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Inquest told bracket holding wardrobe to wall at Watford nursing home failed
A woman who suffered from dementia died after a wardrobe fell on top of her in a Watford nursing home.
Claire Hughes was born in Edgware in 1946 and died six days before her 65th birthday, on December 23 last year.
She was found lying underneath a wardrobe in her bedroom after a bracket holding it to the wall failed.
At an inquest into her death today, psychologist Dr Mardell confirmed that Mrs Hughes had early onset dementia, and was being cared for in the Chase Care Centre, in Printers Avenue.
Marjorie Blackwood, a registered nurse and unit manager at the home, explained that part of Mrs Hughes's condition made her "obsessed" with clothing.
She would put on layer after layer and would resist having them removed, which could lead to overheating or present a trip hazard.
She said: "When Claire was admitted she was restless, agitated and would not eat or drink. She needed a lot of care and attention.
"She was obsessed with clothes and would over-dress. She knew her clothes and if she saw any of them in the laundry she would pull them off the rail."
Her wardrobe was locked by a chain and padlock provided by her husband Christopher, a retired company director, to prevent her from opening it when left alone in her room.
Ms Blackwood said on December 23 last year, she was taking Mrs Hughes' medicine and some orange juice to her room.
She said: "When I pushed the door open I could see the wardrobe lying on top of her. I screamed, called for help and pushed the emergency button."
An ambulance was called while CPR was administered, but by the time paramedic Vivienne Yendell arrived, it was already too late.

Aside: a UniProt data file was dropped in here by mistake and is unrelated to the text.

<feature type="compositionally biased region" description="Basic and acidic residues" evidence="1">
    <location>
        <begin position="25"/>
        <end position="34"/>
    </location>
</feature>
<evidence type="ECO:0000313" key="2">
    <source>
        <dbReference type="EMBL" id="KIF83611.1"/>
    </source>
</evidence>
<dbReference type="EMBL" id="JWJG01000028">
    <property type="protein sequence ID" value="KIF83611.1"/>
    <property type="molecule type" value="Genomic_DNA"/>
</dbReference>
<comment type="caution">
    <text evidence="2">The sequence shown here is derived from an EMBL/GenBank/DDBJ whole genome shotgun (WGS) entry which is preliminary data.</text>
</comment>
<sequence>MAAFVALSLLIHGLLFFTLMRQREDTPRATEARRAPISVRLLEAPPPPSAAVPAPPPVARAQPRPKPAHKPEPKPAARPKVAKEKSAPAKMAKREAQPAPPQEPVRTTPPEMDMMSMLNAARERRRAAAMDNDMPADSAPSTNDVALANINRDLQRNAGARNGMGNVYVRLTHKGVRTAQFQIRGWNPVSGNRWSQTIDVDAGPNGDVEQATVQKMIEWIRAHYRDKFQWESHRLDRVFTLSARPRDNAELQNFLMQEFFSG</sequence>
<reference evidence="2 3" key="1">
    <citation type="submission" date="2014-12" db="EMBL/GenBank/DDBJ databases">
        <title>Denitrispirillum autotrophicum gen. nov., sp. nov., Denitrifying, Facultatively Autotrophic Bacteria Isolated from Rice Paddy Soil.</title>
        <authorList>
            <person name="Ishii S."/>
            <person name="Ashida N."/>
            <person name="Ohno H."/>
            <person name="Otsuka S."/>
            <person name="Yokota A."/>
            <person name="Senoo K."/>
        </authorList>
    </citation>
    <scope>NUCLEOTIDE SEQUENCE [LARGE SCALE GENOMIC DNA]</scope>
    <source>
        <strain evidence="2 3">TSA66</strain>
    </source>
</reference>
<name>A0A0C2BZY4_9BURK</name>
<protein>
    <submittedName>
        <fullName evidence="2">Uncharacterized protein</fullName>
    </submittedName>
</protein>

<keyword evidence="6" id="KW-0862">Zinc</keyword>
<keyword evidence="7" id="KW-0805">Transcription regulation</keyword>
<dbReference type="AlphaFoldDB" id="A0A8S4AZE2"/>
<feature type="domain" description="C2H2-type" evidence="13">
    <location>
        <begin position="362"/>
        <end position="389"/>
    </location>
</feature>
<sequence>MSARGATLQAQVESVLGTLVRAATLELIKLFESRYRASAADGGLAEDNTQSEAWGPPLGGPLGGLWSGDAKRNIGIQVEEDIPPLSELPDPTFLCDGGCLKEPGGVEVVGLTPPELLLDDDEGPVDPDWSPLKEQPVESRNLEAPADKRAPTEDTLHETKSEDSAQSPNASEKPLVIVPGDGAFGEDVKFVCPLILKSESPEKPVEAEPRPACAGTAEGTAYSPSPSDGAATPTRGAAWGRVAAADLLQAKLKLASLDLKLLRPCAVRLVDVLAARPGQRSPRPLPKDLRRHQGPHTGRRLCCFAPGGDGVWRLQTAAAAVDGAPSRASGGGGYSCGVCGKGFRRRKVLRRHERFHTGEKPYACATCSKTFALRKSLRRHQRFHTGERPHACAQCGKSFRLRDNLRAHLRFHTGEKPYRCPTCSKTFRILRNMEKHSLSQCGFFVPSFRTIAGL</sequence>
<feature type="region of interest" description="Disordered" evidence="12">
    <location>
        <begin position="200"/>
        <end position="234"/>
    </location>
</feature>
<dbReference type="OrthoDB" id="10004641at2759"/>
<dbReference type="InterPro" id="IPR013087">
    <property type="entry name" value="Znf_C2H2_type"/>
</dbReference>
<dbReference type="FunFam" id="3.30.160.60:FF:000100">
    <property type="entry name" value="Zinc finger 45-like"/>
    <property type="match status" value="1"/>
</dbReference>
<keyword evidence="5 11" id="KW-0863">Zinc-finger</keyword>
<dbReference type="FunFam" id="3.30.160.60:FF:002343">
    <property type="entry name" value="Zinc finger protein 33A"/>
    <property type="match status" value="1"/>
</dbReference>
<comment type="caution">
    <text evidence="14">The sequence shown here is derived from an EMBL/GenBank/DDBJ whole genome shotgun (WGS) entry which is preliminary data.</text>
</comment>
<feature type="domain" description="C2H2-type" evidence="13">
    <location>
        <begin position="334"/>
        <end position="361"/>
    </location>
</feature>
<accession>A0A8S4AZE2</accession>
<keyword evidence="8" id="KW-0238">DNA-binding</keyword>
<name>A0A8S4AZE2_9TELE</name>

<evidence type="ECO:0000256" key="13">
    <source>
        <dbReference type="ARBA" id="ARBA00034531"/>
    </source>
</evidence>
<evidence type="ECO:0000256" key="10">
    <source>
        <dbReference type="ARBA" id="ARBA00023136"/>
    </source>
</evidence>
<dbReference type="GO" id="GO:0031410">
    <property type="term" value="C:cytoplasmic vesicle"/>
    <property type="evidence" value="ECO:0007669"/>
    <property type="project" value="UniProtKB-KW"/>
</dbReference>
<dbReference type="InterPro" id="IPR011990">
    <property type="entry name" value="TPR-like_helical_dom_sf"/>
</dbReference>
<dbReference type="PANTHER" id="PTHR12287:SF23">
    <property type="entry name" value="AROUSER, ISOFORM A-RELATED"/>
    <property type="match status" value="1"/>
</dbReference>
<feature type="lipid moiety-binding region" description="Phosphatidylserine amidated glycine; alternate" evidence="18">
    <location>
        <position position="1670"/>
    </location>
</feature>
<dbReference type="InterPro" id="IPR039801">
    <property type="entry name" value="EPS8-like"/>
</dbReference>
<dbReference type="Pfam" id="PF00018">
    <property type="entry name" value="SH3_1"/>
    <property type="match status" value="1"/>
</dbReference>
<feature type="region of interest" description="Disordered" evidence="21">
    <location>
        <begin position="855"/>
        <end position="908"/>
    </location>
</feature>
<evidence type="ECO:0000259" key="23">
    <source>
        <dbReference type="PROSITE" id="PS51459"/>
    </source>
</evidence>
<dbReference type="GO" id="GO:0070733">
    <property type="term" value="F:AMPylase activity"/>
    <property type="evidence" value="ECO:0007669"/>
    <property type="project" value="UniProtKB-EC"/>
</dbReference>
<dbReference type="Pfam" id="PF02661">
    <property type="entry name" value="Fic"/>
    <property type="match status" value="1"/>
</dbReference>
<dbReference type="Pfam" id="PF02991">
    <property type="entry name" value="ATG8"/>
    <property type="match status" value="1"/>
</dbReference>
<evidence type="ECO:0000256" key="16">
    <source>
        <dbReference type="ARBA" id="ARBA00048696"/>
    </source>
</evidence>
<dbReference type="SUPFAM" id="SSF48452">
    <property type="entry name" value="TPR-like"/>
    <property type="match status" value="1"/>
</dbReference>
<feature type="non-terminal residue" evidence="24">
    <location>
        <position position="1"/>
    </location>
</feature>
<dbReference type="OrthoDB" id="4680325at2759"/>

Pathologist Dr Korestoff concluded the weight of the furniture would have restricted Mrs Hughes' ability to breathe, and named the cause of death as compressive asphyxia.
Ms Blackwood said: "I was shocked and saddened. During her time with us she had improved so much and I had built up a rapport with her and her family."
Sandra Dias, a Health and Safety Executive inspector was called to Ms Hughes' room to inspect the fallen wardrobe.
She found that the nursing home's furniture, which was installed five years ago, was secured to the wall using screws and an L shaped bracket.
The screw holding the bracket to the wall had only penetrated the plasterboard, not the masonry behind, and the holes in the wall were larger than the screw.
The bracket was found still attached to the wall, and had failed at the point where it was fixed to the wardrobe.
The left hand door of the wardrobe had also been partially removed by the force of Mrs Hughes pulling on it.
The home's wardrobes are now secured with longer screws that are fixed into the concrete wall, and the point where it attaches to the wardrobe has been reinforced with wood.
Coroner Edward Thomas recorded an accidental death, and added: "None of you would know the wall-plug didn't go into concrete.
"Claire's problem was unusual and when the wardrobes were fixed to the wall it would have been with the purpose of not falling over.
"With DIY, we all sometimes put things in not quite as secure as they should be."